(In order to understand this post fully, you will need to read yesterday’s post. )
“A pattern?” I asked, surprised. ” What do you mean?”
“Well, he taught you how to play squash, didn’t he?”
“Yes.” I thought about that for a while. “After I beat him, he quit playing with me.”
“You actually beat him at squash? Wow! I’m impressed. I never even got close to doing that.” We sipped our tea. “He made you read D. H. Lawrence, too, didn’t he?”
“Yes, he did. He especially recommended Sons and Lovers,” I added.
“Well, of course he did.” She laughed. “It is a pretty good book. He never actually spent any money on you, did he?”
After a little reflection, I realized this was true.
“It seems like he spends about two months with a girl, teaches her to play squash, gets her to read D. H. Lawrence, and then as soon as he starts feeling comfortable with her and the next logical step is to get serious, he dumps her like she is radioactive material.” We sat and thought about that for a while. “How much do you know about his family?” M finally asked me.
“I know his mother was divorced,” I replied.
“That’s it? That is all he told you?”
I had to admit that we really hadn’t talked about our childhoods or families all that much. So, she enlightened me as to his past.
It seems that when he was around 3 or 4, GL’s mother and father got divorced. There were angry feuding fights, lots of drugs and alcohol, and a prolonged, bitter battle over custody. His mother prevailed, and was awarded full custody of her child. Not long after her divorce was final, she met another guy and married him. Eventually the new man adopted her son, which involved another bitter battle to get the birth father’s parental rights terminated. It wasn’t too long before history repeated itself, and another divorce ensued.
This time, the adoptive father was awarded custody, largely because the mother had succumbed to alcohol as well as drugs. After the second divorce, the young GL2 was now living with his adoptive father. This man got married, divorced, and married again. The second marriage was not a happy one (surprised?), and around the time GL2 went off to get his college education that one was in the process of heading to court as well.
It was really no wonder after a childhood like that GL2 was fully convinced that marriage was not good, and that no relationship had any chance of lasting. He was determined not to ever get caught in that trap, and the best way to do it was to cut off any relationship that threatened to evolve past casual sex. Run screaming from the room, (figuratively speaking), was his policy.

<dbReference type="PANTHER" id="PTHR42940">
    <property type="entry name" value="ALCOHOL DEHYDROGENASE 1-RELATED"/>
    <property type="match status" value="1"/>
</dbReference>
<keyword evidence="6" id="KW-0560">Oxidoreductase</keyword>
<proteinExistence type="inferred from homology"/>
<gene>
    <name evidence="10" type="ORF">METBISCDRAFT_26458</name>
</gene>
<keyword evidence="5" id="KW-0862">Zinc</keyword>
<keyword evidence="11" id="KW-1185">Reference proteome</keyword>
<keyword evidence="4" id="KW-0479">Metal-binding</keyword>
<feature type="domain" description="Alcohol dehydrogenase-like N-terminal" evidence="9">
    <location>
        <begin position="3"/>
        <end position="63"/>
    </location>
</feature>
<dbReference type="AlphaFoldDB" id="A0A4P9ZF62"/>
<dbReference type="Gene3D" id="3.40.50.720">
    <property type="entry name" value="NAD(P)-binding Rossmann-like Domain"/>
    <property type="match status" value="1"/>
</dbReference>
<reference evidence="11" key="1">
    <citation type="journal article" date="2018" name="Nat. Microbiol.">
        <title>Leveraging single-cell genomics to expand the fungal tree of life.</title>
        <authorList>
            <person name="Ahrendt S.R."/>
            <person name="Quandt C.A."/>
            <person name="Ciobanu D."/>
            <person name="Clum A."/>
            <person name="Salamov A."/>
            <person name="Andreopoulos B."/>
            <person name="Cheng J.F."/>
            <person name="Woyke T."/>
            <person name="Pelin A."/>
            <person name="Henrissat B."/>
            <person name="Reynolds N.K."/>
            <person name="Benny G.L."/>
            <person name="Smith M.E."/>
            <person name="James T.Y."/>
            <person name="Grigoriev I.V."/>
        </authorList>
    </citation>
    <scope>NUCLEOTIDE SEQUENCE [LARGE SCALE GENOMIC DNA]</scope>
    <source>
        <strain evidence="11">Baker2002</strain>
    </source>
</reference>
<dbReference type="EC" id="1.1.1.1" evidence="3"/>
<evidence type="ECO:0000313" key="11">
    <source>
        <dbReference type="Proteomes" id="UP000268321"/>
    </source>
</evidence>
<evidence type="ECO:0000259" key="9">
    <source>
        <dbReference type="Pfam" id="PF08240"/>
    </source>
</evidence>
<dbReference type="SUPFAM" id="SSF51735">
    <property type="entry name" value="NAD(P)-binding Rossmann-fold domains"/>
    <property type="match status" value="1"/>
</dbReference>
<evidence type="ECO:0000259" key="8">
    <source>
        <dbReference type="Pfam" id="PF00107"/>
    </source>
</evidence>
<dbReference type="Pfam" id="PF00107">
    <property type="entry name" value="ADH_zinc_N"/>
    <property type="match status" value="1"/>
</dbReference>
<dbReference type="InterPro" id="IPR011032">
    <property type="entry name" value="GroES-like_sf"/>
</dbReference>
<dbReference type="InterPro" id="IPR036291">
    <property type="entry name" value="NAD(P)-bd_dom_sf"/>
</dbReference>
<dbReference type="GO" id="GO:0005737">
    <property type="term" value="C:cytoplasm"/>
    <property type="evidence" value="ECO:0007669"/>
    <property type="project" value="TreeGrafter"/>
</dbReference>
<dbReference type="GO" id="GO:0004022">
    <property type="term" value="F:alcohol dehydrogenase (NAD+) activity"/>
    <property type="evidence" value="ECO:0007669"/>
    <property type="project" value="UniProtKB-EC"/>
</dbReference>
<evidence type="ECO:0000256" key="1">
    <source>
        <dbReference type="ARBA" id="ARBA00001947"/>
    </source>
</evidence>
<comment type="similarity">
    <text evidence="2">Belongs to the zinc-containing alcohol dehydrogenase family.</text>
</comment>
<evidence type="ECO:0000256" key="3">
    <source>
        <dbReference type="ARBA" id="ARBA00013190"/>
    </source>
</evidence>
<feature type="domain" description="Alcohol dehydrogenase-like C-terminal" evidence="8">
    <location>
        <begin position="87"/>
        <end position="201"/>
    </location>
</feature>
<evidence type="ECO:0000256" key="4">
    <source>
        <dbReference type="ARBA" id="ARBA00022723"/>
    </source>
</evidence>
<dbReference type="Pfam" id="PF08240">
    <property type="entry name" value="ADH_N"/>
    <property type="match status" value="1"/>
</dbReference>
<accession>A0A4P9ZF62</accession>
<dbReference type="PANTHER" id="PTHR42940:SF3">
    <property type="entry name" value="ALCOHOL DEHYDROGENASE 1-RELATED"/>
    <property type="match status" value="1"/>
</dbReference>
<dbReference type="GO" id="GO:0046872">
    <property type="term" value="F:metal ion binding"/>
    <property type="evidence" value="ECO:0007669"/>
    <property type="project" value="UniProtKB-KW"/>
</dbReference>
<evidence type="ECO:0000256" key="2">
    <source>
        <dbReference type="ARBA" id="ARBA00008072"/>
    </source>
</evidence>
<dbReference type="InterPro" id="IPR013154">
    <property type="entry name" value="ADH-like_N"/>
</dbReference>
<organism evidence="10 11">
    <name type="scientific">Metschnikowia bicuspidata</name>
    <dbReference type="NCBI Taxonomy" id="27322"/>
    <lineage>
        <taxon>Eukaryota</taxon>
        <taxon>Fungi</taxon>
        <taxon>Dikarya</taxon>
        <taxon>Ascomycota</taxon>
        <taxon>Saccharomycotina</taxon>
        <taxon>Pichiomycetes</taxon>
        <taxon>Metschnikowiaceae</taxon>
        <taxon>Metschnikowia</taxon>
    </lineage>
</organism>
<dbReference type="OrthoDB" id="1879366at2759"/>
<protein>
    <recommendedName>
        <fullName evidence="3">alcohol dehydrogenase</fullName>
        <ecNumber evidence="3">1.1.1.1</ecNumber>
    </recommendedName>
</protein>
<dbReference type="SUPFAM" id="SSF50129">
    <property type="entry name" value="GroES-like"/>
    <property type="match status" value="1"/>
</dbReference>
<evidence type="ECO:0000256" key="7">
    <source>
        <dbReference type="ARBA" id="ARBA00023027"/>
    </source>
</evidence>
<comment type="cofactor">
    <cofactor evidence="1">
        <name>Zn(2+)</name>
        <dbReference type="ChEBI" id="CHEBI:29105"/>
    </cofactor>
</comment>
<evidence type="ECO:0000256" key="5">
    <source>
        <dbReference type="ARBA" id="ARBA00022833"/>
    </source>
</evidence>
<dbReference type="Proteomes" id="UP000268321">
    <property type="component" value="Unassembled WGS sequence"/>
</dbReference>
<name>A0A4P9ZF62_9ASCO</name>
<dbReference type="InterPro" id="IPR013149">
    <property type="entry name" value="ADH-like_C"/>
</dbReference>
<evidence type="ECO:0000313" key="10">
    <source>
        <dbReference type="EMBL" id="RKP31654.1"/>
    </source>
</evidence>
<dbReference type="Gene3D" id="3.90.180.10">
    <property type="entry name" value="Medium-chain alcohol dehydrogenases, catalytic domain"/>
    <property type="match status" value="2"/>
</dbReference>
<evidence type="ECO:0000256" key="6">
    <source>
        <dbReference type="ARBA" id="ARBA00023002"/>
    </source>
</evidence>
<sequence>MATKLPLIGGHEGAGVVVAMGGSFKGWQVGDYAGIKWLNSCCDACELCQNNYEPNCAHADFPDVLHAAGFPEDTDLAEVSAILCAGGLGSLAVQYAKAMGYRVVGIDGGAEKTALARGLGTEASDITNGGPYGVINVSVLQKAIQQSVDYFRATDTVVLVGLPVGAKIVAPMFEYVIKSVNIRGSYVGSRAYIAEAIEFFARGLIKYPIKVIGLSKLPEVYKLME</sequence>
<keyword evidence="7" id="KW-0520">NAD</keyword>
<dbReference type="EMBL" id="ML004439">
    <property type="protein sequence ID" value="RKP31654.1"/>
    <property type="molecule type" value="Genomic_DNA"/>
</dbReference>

M and I discussed the situation for quite a while, wondering what to do. Apparently, she and the young woman who had been his girlfriend between her and me had sort of been betting about how long I would last, and were both amazed that I had made it through more than three months.
“Maybe he liked the fresh bread,” I suggested.
Well, to make a long story short, during the ensuing months we three observed as he allowed another rather beautiful young lady to attach herself to him. She was so devastated when he dumped her that she attempted suicide, could not bear to stay in school, and went home to recover.
The semester ended, summer came, and I went on a long bike trip around Alaska. I had some pretty amazing adventures, saw a lot of the state of Alaska, and returned to school refreshed and (mostly) healed from the rawness of that particular romantic disaster.
During the summer break, another heart had been damaged by this callous cad, and M and I finally got tired of it. Psychological damage or not, we didn’t feel like he had the right to run roughshod over every female that had the misfortune to be attracted to him. We called a lunch meeting at the student union, the scene of so many of his exits. There were four of us in attendance, and what we should do about the situation was the only item on the agenda. After a certain amount of discussion, we saw fit to form the “GL2 Ex-girlfriends Club.”
There were no By-laws, no Constitution, no officers. All there was was a mission. That fall, every time we saw a young lady go to the movies with GL2, we made it our business to join her for lunch in the Commons the next day. The four of us would inform the newest sucker of GL2′s past, his pattern, and inform her of the prospects for her future with him.
Universally, they decided to cut their losses and stop seeing him.
One day, as I was having tea at the student center, one of the math majors dropped by my table. “Gee, I haven’t seen you in a really long time,” he said. “The 5-Letter Word Game just isn’t the same without you around.”
“Yeah. Well, I really found it difficult to spend time in your company after GL2 hurt me so bad. Sorry about that.”
“Oh, well, we understood. But maybe we’ll be able to see more of you next semester, then.”
“Why would I put myself through that?”
“Oh, GL2 is transferring to another school at the end of this semester. I guess he finally got tired of not having a girlfriend. He couldn’t get to square one with any girls this year at all.”
“Really? Fancy that.” I have to admit I probably smirked. “Where is he going to transfer to? Down to Anchorage?” I couldn’t resist asking.
“No, no. Farther than that. He got accepted by the University of Florida, in Miami I think. Even got a job as a TeachingAssistant.”
“Goody for him.” I told my math friend.
The “GL2 Ex Girlfriends Club” met and decided there was no way to warn the girls of Florida, had a final convivial cup of tea, and disbanded.